We generally like the new touch interface on the frame, but it doesn't exactly revolutionize digital-frame interfaces. It takes a while to get over the urge to touch the onscreen icon instead of the edge of the frame next to it. That aspect of the interface is a little strange and slightly jarring, but there's just something convenient about being able to walk up to the frame and touch it to get to its onscreen menus. If you can discipline yourself to stick to touching the white perimeter frame, navigation becomes a lot smoother.
To test the frame's file-playback capabilities, we loaded up a USB thumbdrive with audio, video, and image files. We were able to play back most of the video files from digital cameras, but an MPEG file captured with the Sony Cyber-shot DSC-H10 paused every few frames. Also, we wanted to play back a video file from a Flip Video camcorder, but the frame didn't see the file. Translation: Don't expect every kind of video file to be supported, even if it seems like it should. Also, don't expect great sound from the built-in stereo speakers. Still, it's a nice plus that you can not only see your videos (most likely shot with your digital camera or cameraphone), but hear them, as well.
As expected, photos do look a bit softer scaled to the frame's 800x600 resolution, but they load significantly faster. Playing a slide show of relatively large (4MB or so) JPEG files is reasonably smooth, though--many frames get bogged down by big files--but in part that's because the frame doesn't scale them on the fly, instead just displays the middle of the images. It does seem to lose the rotation flag on some files when they're copied over, and if you rotate a portrait-orientation photo that was incorrectly displayed as landscape after it's been copied into the frame, it doesn't rescale it, just displays the middle portion.
Overall, we were pretty pleased with the image quality. Its 800x600 resolution may not be super sharp, but there's ample pixel density to keep in check the stair-stepping issues we've seen exhibited on lower-resolution frames. (On some frames, where there's a curved line in an image, such as the outline of a person's shoulder, that line isn't a smooth curve but a slightly jagged one). Color accuracy was also fairly decent, though, like other photo frames, the PanTouch displays 16-bit (thousands) rather than 24-bit (millions) color. Unsurprisingly given the limited color range, many shades of purple display as blue and bright reds desaturate. The glass is also quite reflective, so watch your placement; dark photos viewed at eye level can look like mirrors.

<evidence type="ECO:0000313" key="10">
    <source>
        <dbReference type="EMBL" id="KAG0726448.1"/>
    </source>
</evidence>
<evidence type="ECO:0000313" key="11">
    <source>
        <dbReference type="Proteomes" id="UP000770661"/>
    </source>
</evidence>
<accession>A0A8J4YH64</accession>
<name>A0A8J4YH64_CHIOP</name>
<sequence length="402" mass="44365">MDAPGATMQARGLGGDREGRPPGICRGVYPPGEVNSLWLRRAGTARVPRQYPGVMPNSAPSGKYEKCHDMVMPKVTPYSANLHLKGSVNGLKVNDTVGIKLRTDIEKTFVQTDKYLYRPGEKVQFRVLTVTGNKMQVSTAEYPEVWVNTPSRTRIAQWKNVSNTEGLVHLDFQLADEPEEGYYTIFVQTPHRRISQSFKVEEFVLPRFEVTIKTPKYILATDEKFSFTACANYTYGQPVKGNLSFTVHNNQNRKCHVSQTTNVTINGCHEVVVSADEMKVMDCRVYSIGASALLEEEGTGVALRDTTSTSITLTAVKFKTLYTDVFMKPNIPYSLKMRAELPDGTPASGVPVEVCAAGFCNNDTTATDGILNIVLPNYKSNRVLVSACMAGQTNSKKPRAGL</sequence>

We also appreciated that Pandigital included a clock, calendar, and alarm-clock functions, which makes it more bedroom and office friendly. In calendar mode, the frame displays a reduced-size slide show in the top right corner. You can also program the frame to go on and off at set times. That's all good stuff.
Fans of Ceiva photo frames, which allow you to automatically push photos to them via the Internet--a good options for those who want to send regular photo updates to a grandparent or other family members--will note that this model doesn't offer that feature. Nor does it have built-in Wi-Fi to tie to an online photo gallery like Kodak's wireless frames. However, you can buy a USB Wi-Fi accessory that lets you stream images from your PC, using Google's free Picasa photo organizer. Alas, Pandigital didn't send us the accessory, so we didn't get a chance to test it.
At its current price of less than $200, the Pandigital PanTouch 8-inch digital photo may not be a bargain, but it offers an attractive feature set, decent image quality, and a novel user interface that has more positives than negatives. If it weren't for a little quirkiness, we'd give it a stronger recommendation. As it is stands, however, we'll just give it a warm reception.